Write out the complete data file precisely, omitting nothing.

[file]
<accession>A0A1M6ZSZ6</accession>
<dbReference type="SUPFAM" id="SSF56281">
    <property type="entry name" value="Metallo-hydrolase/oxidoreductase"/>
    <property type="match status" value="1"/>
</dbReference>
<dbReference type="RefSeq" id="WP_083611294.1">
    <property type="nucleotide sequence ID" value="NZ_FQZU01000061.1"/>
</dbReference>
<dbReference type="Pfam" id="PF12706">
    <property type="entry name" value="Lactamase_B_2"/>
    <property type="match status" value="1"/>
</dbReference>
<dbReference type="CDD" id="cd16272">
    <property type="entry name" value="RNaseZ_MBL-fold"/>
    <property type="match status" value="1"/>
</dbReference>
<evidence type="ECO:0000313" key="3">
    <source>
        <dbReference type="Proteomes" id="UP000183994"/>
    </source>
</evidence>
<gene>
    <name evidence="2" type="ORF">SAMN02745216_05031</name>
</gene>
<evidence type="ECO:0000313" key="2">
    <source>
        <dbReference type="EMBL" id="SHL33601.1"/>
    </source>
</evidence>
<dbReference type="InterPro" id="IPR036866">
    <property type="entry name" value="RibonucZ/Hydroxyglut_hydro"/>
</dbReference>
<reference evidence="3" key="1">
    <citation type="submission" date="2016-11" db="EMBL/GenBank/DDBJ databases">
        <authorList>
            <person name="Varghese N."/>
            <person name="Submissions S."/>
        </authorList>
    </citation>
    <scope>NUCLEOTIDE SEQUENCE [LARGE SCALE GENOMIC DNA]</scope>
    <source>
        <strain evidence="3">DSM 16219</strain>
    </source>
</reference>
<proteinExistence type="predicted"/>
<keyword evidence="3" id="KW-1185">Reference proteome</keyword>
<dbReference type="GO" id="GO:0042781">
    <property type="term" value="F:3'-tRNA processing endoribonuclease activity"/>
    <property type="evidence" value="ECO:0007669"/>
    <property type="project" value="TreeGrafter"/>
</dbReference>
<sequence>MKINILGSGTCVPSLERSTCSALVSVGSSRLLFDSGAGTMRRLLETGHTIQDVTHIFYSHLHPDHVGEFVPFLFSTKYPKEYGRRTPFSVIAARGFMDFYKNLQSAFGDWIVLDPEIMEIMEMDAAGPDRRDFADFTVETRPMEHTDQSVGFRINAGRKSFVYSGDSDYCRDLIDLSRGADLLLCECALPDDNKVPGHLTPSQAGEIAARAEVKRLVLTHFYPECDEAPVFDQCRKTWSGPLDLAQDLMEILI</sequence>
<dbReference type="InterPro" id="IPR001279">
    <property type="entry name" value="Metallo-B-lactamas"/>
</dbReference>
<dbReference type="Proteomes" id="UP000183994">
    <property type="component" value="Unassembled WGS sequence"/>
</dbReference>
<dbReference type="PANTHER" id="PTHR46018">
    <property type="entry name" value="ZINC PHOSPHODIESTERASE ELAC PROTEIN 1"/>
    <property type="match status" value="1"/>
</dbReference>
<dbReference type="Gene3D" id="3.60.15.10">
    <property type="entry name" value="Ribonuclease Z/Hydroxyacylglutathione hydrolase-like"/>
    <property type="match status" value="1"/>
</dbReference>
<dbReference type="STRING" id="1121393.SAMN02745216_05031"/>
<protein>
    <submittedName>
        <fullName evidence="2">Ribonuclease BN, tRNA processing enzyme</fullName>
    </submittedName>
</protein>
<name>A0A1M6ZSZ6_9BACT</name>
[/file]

<accession>A0A1M6ZSZ6</accession>
<dbReference type="SUPFAM" id="SSF56281">
    <property type="entry name" value="Metallo-hydrolase/oxidoreductase"/>
    <property type="match status" value="1"/>
</dbReference>
<dbReference type="RefSeq" id="WP_083611294.1">
    <property type="nucleotide sequence ID" value="NZ_FQZU01000061.1"/>
</dbReference>
<dbReference type="Pfam" id="PF12706">
    <property type="entry name" value="Lactamase_B_2"/>
    <property type="match status" value="1"/>
</dbReference>
<dbReference type="CDD" id="cd16272">
    <property type="entry name" value="RNaseZ_MBL-fold"/>
    <property type="match status" value="1"/>
</dbReference>
<evidence type="ECO:0000313" key="3">
    <source>
        <dbReference type="Proteomes" id="UP000183994"/>
    </source>
</evidence>
<gene>
    <name evidence="2" type="ORF">SAMN02745216_05031</name>
</gene>
<evidence type="ECO:0000313" key="2">
    <source>
        <dbReference type="EMBL" id="SHL33601.1"/>
    </source>
</evidence>
<dbReference type="InterPro" id="IPR036866">
    <property type="entry name" value="RibonucZ/Hydroxyglut_hydro"/>
</dbReference>
<reference evidence="3" key="1">
    <citation type="submission" date="2016-11" db="EMBL/GenBank/DDBJ databases">
        <authorList>
            <person name="Varghese N."/>
            <person name="Submissions S."/>
        </authorList>
    </citation>
    <scope>NUCLEOTIDE SEQUENCE [LARGE SCALE GENOMIC DNA]</scope>
    <source>
        <strain evidence="3">DSM 16219</strain>
    </source>
</reference>
<proteinExistence type="predicted"/>
<keyword evidence="3" id="KW-1185">Reference proteome</keyword>
<dbReference type="GO" id="GO:0042781">
    <property type="term" value="F:3'-tRNA processing endoribonuclease activity"/>
    <property type="evidence" value="ECO:0007669"/>
    <property type="project" value="TreeGrafter"/>
</dbReference>
<sequence>MKINILGSGTCVPSLERSTCSALVSVGSSRLLFDSGAGTMRRLLETGHTIQDVTHIFYSHLHPDHVGEFVPFLFSTKYPKEYGRRTPFSVIAARGFMDFYKNLQSAFGDWIVLDPEIMEIMEMDAAGPDRRDFADFTVETRPMEHTDQSVGFRINAGRKSFVYSGDSDYCRDLIDLSRGADLLLCECALPDDNKVPGHLTPSQAGEIAARAEVKRLVLTHFYPECDEAPVFDQCRKTWSGPLDLAQDLMEILI</sequence>
<dbReference type="InterPro" id="IPR001279">
    <property type="entry name" value="Metallo-B-lactamas"/>
</dbReference>
<dbReference type="Proteomes" id="UP000183994">
    <property type="component" value="Unassembled WGS sequence"/>
</dbReference>
<dbReference type="PANTHER" id="PTHR46018">
    <property type="entry name" value="ZINC PHOSPHODIESTERASE ELAC PROTEIN 1"/>
    <property type="match status" value="1"/>
</dbReference>
<dbReference type="Gene3D" id="3.60.15.10">
    <property type="entry name" value="Ribonuclease Z/Hydroxyacylglutathione hydrolase-like"/>
    <property type="match status" value="1"/>
</dbReference>
<dbReference type="STRING" id="1121393.SAMN02745216_05031"/>
<protein>
    <submittedName>
        <fullName evidence="2">Ribonuclease BN, tRNA processing enzyme</fullName>
    </submittedName>
</protein>
<name>A0A1M6ZSZ6_9BACT</name>